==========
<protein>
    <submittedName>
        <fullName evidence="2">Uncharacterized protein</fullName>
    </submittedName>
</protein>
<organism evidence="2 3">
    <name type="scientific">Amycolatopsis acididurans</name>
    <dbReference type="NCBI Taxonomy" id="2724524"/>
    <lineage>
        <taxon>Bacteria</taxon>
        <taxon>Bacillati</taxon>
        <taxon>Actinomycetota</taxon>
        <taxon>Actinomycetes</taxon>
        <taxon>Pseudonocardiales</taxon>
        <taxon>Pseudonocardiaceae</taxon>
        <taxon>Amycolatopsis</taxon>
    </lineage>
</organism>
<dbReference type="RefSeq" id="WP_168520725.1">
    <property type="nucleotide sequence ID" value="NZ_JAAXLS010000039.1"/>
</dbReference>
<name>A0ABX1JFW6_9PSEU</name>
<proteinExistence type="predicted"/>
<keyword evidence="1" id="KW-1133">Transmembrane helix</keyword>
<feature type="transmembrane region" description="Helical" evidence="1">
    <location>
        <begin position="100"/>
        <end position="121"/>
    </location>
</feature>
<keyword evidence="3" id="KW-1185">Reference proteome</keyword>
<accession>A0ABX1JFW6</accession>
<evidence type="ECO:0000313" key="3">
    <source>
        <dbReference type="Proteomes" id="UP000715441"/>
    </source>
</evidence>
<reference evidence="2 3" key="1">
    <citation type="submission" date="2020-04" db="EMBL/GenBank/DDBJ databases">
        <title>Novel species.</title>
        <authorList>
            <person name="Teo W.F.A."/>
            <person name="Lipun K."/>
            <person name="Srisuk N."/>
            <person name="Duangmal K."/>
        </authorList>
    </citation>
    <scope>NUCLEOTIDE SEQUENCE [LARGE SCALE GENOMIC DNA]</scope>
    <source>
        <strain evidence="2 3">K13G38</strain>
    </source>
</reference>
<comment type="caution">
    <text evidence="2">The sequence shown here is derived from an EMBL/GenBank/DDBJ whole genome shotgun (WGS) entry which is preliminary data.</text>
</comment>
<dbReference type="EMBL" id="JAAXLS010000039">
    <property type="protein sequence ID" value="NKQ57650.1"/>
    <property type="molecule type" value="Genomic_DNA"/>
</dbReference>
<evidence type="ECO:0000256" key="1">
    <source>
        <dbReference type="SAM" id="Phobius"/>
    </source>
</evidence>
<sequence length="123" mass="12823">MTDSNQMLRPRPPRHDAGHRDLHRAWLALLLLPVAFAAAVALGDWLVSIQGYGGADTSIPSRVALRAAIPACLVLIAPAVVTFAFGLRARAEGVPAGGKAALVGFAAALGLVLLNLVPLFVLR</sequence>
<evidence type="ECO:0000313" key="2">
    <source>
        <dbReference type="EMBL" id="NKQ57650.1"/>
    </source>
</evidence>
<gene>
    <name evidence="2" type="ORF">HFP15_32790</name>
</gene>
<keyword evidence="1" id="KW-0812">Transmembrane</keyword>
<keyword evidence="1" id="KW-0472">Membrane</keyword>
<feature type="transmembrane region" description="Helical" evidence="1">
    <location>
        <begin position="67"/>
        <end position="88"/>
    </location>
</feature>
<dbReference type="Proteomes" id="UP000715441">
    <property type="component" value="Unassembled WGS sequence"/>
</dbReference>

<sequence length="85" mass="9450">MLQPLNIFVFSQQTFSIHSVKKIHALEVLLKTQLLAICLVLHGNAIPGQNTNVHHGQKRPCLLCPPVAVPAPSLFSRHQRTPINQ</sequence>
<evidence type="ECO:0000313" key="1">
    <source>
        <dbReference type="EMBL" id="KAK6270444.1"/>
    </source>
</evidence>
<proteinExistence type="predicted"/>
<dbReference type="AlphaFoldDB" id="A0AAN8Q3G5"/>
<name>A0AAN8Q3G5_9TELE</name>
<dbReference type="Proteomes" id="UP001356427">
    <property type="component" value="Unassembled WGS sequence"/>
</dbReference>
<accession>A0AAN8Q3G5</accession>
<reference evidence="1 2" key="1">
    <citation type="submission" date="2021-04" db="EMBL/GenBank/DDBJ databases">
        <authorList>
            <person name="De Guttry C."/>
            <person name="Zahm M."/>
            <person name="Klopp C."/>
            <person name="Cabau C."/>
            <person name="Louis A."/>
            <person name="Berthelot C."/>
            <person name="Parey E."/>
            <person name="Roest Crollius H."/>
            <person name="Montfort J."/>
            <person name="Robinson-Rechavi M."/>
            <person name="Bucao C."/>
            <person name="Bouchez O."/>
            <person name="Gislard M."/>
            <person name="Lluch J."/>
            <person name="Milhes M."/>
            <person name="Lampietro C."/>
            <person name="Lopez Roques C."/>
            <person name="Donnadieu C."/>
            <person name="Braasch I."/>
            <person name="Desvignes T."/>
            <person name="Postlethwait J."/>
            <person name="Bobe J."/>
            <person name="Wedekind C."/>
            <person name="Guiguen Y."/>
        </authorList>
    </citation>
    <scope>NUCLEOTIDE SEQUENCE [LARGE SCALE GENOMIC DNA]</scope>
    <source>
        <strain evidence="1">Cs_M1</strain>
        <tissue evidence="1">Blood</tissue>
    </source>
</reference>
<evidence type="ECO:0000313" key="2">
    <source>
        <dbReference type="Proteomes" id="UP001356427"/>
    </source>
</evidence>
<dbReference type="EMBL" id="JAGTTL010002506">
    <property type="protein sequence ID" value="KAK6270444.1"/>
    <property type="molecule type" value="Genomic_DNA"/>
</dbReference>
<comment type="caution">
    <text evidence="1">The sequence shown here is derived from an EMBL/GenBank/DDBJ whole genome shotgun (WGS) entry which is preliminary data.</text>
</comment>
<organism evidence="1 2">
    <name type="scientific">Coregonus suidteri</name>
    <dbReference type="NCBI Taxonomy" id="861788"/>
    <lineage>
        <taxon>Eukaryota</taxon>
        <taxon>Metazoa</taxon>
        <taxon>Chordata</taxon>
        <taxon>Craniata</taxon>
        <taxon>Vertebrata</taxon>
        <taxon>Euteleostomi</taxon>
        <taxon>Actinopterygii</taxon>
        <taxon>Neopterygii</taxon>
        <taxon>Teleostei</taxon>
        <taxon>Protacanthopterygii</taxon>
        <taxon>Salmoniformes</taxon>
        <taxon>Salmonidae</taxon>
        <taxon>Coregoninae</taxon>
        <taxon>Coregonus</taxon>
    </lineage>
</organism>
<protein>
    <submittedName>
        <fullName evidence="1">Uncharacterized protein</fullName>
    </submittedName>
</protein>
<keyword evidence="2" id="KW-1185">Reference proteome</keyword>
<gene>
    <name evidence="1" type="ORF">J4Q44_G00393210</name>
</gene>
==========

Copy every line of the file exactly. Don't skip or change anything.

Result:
<protein>
    <submittedName>
        <fullName evidence="2">Uncharacterized protein</fullName>
    </submittedName>
</protein>
<organism evidence="2 3">
    <name type="scientific">Amycolatopsis acididurans</name>
    <dbReference type="NCBI Taxonomy" id="2724524"/>
    <lineage>
        <taxon>Bacteria</taxon>
        <taxon>Bacillati</taxon>
        <taxon>Actinomycetota</taxon>
        <taxon>Actinomycetes</taxon>
        <taxon>Pseudonocardiales</taxon>
        <taxon>Pseudonocardiaceae</taxon>
        <taxon>Amycolatopsis</taxon>
    </lineage>
</organism>
<dbReference type="RefSeq" id="WP_168520725.1">
    <property type="nucleotide sequence ID" value="NZ_JAAXLS010000039.1"/>
</dbReference>
<name>A0ABX1JFW6_9PSEU</name>
<proteinExistence type="predicted"/>
<keyword evidence="1" id="KW-1133">Transmembrane helix</keyword>
<feature type="transmembrane region" description="Helical" evidence="1">
    <location>
        <begin position="100"/>
        <end position="121"/>
    </location>
</feature>
<keyword evidence="3" id="KW-1185">Reference proteome</keyword>
<accession>A0ABX1JFW6</accession>
<evidence type="ECO:0000313" key="3">
    <source>
        <dbReference type="Proteomes" id="UP000715441"/>
    </source>
</evidence>
<reference evidence="2 3" key="1">
    <citation type="submission" date="2020-04" db="EMBL/GenBank/DDBJ databases">
        <title>Novel species.</title>
        <authorList>
            <person name="Teo W.F.A."/>
            <person name="Lipun K."/>
            <person name="Srisuk N."/>
            <person name="Duangmal K."/>
        </authorList>
    </citation>
    <scope>NUCLEOTIDE SEQUENCE [LARGE SCALE GENOMIC DNA]</scope>
    <source>
        <strain evidence="2 3">K13G38</strain>
    </source>
</reference>
<comment type="caution">
    <text evidence="2">The sequence shown here is derived from an EMBL/GenBank/DDBJ whole genome shotgun (WGS) entry which is preliminary data.</text>
</comment>
<dbReference type="EMBL" id="JAAXLS010000039">
    <property type="protein sequence ID" value="NKQ57650.1"/>
    <property type="molecule type" value="Genomic_DNA"/>
</dbReference>
<evidence type="ECO:0000256" key="1">
    <source>
        <dbReference type="SAM" id="Phobius"/>
    </source>
</evidence>
<sequence length="123" mass="12823">MTDSNQMLRPRPPRHDAGHRDLHRAWLALLLLPVAFAAAVALGDWLVSIQGYGGADTSIPSRVALRAAIPACLVLIAPAVVTFAFGLRARAEGVPAGGKAALVGFAAALGLVLLNLVPLFVLR</sequence>
<evidence type="ECO:0000313" key="2">
    <source>
        <dbReference type="EMBL" id="NKQ57650.1"/>
    </source>
</evidence>
<gene>
    <name evidence="2" type="ORF">HFP15_32790</name>
</gene>
<keyword evidence="1" id="KW-0812">Transmembrane</keyword>
<keyword evidence="1" id="KW-0472">Membrane</keyword>
<feature type="transmembrane region" description="Helical" evidence="1">
    <location>
        <begin position="67"/>
        <end position="88"/>
    </location>
</feature>
<dbReference type="Proteomes" id="UP000715441">
    <property type="component" value="Unassembled WGS sequence"/>
</dbReference>

<sequence length="85" mass="9450">MLQPLNIFVFSQQTFSIHSVKKIHALEVLLKTQLLAICLVLHGNAIPGQNTNVHHGQKRPCLLCPPVAVPAPSLFSRHQRTPINQ</sequence>
<evidence type="ECO:0000313" key="1">
    <source>
        <dbReference type="EMBL" id="KAK6270444.1"/>
    </source>
</evidence>
<proteinExistence type="predicted"/>
<dbReference type="AlphaFoldDB" id="A0AAN8Q3G5"/>
<name>A0AAN8Q3G5_9TELE</name>
<dbReference type="Proteomes" id="UP001356427">
    <property type="component" value="Unassembled WGS sequence"/>
</dbReference>
<accession>A0AAN8Q3G5</accession>
<reference evidence="1 2" key="1">
    <citation type="submission" date="2021-04" db="EMBL/GenBank/DDBJ databases">
        <authorList>
            <person name="De Guttry C."/>
            <person name="Zahm M."/>
            <person name="Klopp C."/>
            <person name="Cabau C."/>
            <person name="Louis A."/>
            <person name="Berthelot C."/>
            <person name="Parey E."/>
            <person name="Roest Crollius H."/>
            <person name="Montfort J."/>
            <person name="Robinson-Rechavi M."/>
            <person name="Bucao C."/>
            <person name="Bouchez O."/>
            <person name="Gislard M."/>
            <person name="Lluch J."/>
            <person name="Milhes M."/>
            <person name="Lampietro C."/>
            <person name="Lopez Roques C."/>
            <person name="Donnadieu C."/>
            <person name="Braasch I."/>
            <person name="Desvignes T."/>
            <person name="Postlethwait J."/>
            <person name="Bobe J."/>
            <person name="Wedekind C."/>
            <person name="Guiguen Y."/>
        </authorList>
    </citation>
    <scope>NUCLEOTIDE SEQUENCE [LARGE SCALE GENOMIC DNA]</scope>
    <source>
        <strain evidence="1">Cs_M1</strain>
        <tissue evidence="1">Blood</tissue>
    </source>
</reference>
<evidence type="ECO:0000313" key="2">
    <source>
        <dbReference type="Proteomes" id="UP001356427"/>
    </source>
</evidence>
<dbReference type="EMBL" id="JAGTTL010002506">
    <property type="protein sequence ID" value="KAK6270444.1"/>
    <property type="molecule type" value="Genomic_DNA"/>
</dbReference>
<comment type="caution">
    <text evidence="1">The sequence shown here is derived from an EMBL/GenBank/DDBJ whole genome shotgun (WGS) entry which is preliminary data.</text>
</comment>
<organism evidence="1 2">
    <name type="scientific">Coregonus suidteri</name>
    <dbReference type="NCBI Taxonomy" id="861788"/>
    <lineage>
        <taxon>Eukaryota</taxon>
        <taxon>Metazoa</taxon>
        <taxon>Chordata</taxon>
        <taxon>Craniata</taxon>
        <taxon>Vertebrata</taxon>
        <taxon>Euteleostomi</taxon>
        <taxon>Actinopterygii</taxon>
        <taxon>Neopterygii</taxon>
        <taxon>Teleostei</taxon>
        <taxon>Protacanthopterygii</taxon>
        <taxon>Salmoniformes</taxon>
        <taxon>Salmonidae</taxon>
        <taxon>Coregoninae</taxon>
        <taxon>Coregonus</taxon>
    </lineage>
</organism>
<protein>
    <submittedName>
        <fullName evidence="1">Uncharacterized protein</fullName>
    </submittedName>
</protein>
<keyword evidence="2" id="KW-1185">Reference proteome</keyword>
<gene>
    <name evidence="1" type="ORF">J4Q44_G00393210</name>
</gene>